Also have read before - probably on one of the forums on this website - that someone wondered if William could take a title dealing with St. Andrews since that is where he went to University and where he met Kate. I know he can't be named Earl of St. Andrews but what about Duke of St. Andrews? or Duke of Clarence and St. Andrews? Would St. Andrews be less "senior" to Cambridge? Of course William will one day have other titles and the ones he may receive upon marriage will revert back to the crown.

If William was named Duke of Cambridge or Duke of St. Andrews, could Harry be named Duke of Clarence, even though it's listed as more "senior" to the other two?

Last question - I know in other royal houses that a King/Queen have made the wives of their sons a "princess in her own right". I don't believe it has happened in the British Royal Family unless there was a time in the past that it happened. What would it take for Kate to be named a Princess in her own right? or is that just not done in the British Royal Family?

Just wondering.

Thanks so much for the information. I have fun reading everything.
__________________
Reply With Quote
  #347  
Old 07-08-2010, 06:29 PM
wbenson's Avatar
Super Moderator
 
Join Date: Aug 2006
Location: -, United States
Posts: 2,234
That doesn't appear to be any kind of official ranking. Peerages do have a seniority, but that's determined based on the date of the granting of the current creation of the peerage, and for royal peers it's not that relevant as their precedence is based on their royal status, not their peerages. (For example, after the deaths of the current Dukes of Gloucester and Kent, the new Duke of Gloucester will take precedence before the new Duke of Kent, as the current Dukedom of Gloucester was created in 1928 and the current Dukedom of Kent dates from 1934.)
__________________
TRF rules and FAQ
Reply With Quote
  #348  
Old 07-09-2010, 02:56 PM
Lumutqueen's Avatar
Imperial Majesty
Royal Blogger
 
Join Date: Aug 2007
Location: Carlton, York, United Kingdom
Posts: 17,105
Some peerages are more important that others such as Duke of Edinburgh ranks higher than Duke of Norfolk, most likely to do with land, or the person who bares the title.

Harry would get a title of lesser standing than his brother presumably, he might get additional titles when William becomes King. It all depends on what Harry wants in his future.

I don't see why Kate would become a Princess in her own right, no need. Surely she'd be satisfyed in the knowledge that one day she will hold the two most important titles Queen and Queen Mum.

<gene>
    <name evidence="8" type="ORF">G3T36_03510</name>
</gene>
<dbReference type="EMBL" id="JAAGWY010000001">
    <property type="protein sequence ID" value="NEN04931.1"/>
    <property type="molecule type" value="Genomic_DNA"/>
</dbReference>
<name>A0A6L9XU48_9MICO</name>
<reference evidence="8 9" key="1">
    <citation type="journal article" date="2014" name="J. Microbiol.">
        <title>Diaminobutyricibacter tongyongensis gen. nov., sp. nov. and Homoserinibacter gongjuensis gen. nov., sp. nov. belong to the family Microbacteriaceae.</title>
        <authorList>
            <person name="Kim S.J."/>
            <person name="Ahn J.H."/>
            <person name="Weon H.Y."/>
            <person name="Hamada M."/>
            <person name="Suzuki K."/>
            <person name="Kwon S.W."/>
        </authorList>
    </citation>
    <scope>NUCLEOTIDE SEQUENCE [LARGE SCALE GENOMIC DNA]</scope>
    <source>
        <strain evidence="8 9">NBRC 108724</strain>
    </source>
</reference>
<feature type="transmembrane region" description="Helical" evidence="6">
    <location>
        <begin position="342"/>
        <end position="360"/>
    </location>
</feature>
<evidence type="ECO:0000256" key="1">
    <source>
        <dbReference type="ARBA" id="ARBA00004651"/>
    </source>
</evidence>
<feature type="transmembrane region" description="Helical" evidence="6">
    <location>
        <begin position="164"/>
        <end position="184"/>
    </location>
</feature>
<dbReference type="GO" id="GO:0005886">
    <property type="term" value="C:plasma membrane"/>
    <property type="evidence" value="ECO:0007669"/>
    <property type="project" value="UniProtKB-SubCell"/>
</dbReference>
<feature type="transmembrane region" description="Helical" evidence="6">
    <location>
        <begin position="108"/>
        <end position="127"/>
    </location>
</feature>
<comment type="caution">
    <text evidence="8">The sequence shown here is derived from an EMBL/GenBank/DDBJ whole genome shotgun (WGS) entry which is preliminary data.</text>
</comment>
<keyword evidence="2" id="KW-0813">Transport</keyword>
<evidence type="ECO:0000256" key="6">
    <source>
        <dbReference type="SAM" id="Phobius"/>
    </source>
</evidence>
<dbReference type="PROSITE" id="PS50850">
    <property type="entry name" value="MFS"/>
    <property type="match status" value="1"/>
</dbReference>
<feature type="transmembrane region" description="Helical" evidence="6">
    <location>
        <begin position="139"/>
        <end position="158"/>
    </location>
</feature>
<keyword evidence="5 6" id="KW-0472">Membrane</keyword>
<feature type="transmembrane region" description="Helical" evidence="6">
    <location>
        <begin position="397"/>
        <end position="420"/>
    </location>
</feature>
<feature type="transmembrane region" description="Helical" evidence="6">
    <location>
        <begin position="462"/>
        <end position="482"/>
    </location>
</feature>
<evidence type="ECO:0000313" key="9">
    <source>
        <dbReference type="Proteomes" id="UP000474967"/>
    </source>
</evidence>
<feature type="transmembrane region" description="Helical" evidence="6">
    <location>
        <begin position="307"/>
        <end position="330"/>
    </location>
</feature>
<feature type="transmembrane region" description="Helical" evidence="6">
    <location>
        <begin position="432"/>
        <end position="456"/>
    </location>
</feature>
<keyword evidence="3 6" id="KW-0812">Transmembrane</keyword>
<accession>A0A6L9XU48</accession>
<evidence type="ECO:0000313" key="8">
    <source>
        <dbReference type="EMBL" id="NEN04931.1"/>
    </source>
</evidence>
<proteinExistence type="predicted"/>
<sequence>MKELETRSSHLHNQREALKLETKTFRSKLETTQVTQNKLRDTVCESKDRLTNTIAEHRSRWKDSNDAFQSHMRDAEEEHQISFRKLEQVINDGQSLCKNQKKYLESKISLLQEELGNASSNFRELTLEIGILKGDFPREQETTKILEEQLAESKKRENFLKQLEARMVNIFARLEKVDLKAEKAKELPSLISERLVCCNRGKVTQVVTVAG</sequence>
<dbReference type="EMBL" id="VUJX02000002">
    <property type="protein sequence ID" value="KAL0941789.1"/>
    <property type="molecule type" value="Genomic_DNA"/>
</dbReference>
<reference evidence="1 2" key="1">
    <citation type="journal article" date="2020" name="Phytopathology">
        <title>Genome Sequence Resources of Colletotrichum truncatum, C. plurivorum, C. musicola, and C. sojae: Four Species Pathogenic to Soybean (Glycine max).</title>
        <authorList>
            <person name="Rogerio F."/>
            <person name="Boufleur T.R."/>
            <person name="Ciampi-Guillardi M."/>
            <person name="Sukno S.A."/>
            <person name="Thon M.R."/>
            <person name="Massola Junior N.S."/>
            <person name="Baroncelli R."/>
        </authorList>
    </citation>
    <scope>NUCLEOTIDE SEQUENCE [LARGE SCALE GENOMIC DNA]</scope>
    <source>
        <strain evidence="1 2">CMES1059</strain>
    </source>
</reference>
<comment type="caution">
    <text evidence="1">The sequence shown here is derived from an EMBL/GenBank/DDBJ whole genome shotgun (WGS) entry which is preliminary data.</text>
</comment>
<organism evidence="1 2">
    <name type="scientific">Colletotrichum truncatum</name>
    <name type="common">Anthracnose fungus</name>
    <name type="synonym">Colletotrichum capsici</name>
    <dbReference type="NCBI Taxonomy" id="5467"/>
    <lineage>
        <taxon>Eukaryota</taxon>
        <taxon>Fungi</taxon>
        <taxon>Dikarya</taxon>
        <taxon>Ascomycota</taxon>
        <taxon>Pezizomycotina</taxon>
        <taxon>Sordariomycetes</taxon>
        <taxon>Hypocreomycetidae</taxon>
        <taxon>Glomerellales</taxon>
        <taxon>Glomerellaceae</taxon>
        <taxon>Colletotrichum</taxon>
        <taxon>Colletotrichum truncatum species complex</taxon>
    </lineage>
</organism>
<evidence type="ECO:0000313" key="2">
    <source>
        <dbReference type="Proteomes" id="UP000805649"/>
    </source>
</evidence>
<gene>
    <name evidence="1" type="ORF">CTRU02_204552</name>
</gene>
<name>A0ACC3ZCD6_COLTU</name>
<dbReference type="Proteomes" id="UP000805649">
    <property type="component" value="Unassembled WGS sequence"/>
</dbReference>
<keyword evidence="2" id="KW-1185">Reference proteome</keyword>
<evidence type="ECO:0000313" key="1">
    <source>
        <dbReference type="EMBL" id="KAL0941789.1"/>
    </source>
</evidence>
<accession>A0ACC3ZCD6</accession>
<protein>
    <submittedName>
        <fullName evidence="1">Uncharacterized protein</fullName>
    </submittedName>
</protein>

Princess Alice, Duchess of Gloucester was allowed to be known as Princess Alice as a courtesy from the Queen.
Princess Marina, Duchess of Kent who was the last foreign princess to marry into the BRF was a princess in her own right.
__________________
We Will Remember Them.
Reply With Quote
  #349  
Old 07-09-2010, 06:39 PM
wbenson's Avatar
Super Moderator
 
Join Date: Aug 2006
Location: -, United States
Posts: 2,234
Quote:
Originally Posted by Lumutqueen View Post
Some peerages are more important that others such as Duke of Edinburgh ranks higher than Duke of Norfolk, most likely to do with land, or the person who bares the title.
Peerages of the same degree are ranked by the date of the grant of the current creation. The Dukedom of Norfolk is much more senior than the Dukedom of Edinburgh (the former dates from 1483, the latter from 1947). However, the current Duke of Edinburgh was granted precedence just after the Queen regardless of his being a Duke. Royal dukes also rank above "plain" dukes.

Edit: Actually, it's not always by date:
  • Dukes in the peerage of England
  • Dukes in the peerage of Scotland
  • Dukes in the peerage of Great Britain
  • Dukes in the peerage of Ireland (before 1801)
  • Dukes in the peerage of the United Kingdom, and Dukes in the peerages of Ireland (after 1801)
Within those categories, they're ranked by date. (I'm not sure if Scottish dukes take precedence over English dukes in Scotland, though.)
__________________
TRF rules and FAQ
Reply With Quote
  #350  
Old 07-15-2010, 02:23 PM
Commoner
 
Join Date: Jul 2010
Location: Louisville, United States
Posts: 12
Something I don't quite understand. Can you have a Duke, Marquis or Earl of wherever even if someone is already known by a courtesy title? Example -

If you have a Marquis of Milford Haven you "can't" have an Earl of Milford Haven?

Another example - let's say there is an Earl of Cambridge (which I believe that name is not in use at the moment) but could there still be a Duke of Cambridge? or someone being a Duke and Earl of Cambridge, etc.

I hope my examples make sense!!!! :)

I knew there was an Eart of St. Andrews but didn't think it mattered when it came to the title Duke of Clarence and St. Andrews (since there is no Duke of St. Andrews from I understand).

This website Useranbarnesdavies/Royal peerages - Wikipedia, the free encyclopedia lists an Earl of Sussex - that's why I mentioned it. And in all of my reading I have seen where some are titled Duke and Earl of the same name.

Thanks!!! This has been interesting and fun!